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- Journal Article
A returning political phenomenon is the impact of "office seekers" in democracies. We examine the consequences when the public faces a new type of two-dimensional uncertainty: whether a politician is competent, and whether a politician is concerned about the consequences of public utility decisions (statesman) or about public opinion (office seeker). We identify new timing distortions, as both competent and incompetent office seekers may take hasty or excessively delayed decisions in order to imitate statesmen or competent office holders. Thus, the public may benefit by disregarding the candidates' competence and by reelecting candidates based solely on its belief as to whether a politician is a statesman. This "curse of competence" may explain why politicians are so concerned about being perceived as statesmen and why we may expect the largest distortions for credence policies. Show more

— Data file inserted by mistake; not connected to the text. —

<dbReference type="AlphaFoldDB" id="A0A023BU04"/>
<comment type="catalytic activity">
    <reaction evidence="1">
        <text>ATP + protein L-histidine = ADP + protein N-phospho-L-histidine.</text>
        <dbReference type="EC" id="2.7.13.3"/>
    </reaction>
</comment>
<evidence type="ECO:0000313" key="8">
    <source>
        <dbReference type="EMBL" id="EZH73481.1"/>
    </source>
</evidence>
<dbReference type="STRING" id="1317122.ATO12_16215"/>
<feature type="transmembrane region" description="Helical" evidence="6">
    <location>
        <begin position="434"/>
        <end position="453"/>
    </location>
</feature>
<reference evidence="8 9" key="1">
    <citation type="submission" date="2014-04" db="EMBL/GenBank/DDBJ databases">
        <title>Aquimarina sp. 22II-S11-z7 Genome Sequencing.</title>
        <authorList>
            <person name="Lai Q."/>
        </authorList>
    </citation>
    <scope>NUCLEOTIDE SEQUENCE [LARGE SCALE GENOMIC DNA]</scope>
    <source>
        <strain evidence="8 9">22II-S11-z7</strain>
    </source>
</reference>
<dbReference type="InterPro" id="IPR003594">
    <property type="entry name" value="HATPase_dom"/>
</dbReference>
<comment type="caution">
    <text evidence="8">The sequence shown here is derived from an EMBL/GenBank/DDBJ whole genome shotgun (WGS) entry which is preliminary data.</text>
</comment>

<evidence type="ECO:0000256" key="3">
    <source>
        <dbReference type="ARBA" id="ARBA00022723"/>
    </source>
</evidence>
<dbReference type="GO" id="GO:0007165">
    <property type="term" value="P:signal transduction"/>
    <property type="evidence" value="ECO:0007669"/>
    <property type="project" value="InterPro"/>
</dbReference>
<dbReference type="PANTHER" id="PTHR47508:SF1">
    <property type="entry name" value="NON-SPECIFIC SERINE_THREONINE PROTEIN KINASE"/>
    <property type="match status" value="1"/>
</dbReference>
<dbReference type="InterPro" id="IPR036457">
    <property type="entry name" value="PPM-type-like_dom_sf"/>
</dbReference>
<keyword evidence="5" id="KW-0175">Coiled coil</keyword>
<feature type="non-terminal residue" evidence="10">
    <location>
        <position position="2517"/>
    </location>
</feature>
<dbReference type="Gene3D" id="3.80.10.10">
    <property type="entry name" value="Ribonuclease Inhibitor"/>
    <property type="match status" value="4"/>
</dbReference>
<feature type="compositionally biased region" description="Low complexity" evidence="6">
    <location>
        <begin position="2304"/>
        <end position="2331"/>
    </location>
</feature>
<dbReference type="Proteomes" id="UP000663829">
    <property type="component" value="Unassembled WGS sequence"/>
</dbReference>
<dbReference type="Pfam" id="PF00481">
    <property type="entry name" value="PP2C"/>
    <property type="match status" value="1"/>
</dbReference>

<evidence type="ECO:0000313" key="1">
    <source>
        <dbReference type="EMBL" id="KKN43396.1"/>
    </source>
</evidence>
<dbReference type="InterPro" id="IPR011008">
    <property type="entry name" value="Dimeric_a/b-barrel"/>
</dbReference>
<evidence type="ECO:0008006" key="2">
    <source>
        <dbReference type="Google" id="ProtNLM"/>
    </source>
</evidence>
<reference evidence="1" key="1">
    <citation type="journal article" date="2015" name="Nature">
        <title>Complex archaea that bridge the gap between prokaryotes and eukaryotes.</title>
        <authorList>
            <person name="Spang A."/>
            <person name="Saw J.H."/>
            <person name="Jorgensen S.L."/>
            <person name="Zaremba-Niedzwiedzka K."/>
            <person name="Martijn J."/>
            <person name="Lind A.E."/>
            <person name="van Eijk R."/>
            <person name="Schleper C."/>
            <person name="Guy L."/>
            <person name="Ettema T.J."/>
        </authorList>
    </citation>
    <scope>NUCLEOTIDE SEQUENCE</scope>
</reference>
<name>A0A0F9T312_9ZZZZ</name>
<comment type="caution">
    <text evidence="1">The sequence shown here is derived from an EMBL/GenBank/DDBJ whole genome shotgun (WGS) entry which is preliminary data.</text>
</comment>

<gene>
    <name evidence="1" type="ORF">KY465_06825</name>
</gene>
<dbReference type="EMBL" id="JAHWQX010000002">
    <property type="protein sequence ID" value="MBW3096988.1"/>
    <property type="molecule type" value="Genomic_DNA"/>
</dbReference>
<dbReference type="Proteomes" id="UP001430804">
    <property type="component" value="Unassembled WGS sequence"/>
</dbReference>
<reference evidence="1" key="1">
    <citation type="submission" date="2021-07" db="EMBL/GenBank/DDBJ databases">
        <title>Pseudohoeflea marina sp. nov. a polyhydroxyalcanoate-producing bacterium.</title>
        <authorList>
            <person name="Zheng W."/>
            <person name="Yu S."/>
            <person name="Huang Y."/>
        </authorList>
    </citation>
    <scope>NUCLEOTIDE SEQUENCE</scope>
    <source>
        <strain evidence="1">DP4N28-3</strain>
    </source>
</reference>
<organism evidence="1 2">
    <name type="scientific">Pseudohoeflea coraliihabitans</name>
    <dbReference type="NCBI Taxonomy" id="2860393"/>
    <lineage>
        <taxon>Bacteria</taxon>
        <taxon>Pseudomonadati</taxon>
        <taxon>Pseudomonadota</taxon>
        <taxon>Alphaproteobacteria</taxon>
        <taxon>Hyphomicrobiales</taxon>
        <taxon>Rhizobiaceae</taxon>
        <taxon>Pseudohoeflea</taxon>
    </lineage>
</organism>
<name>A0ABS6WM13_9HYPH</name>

Journal / seriesPublic Choice
SubjectOffice seekers; Statesmen; Curse of competence; Credence policies; Double-sided asymmetric information
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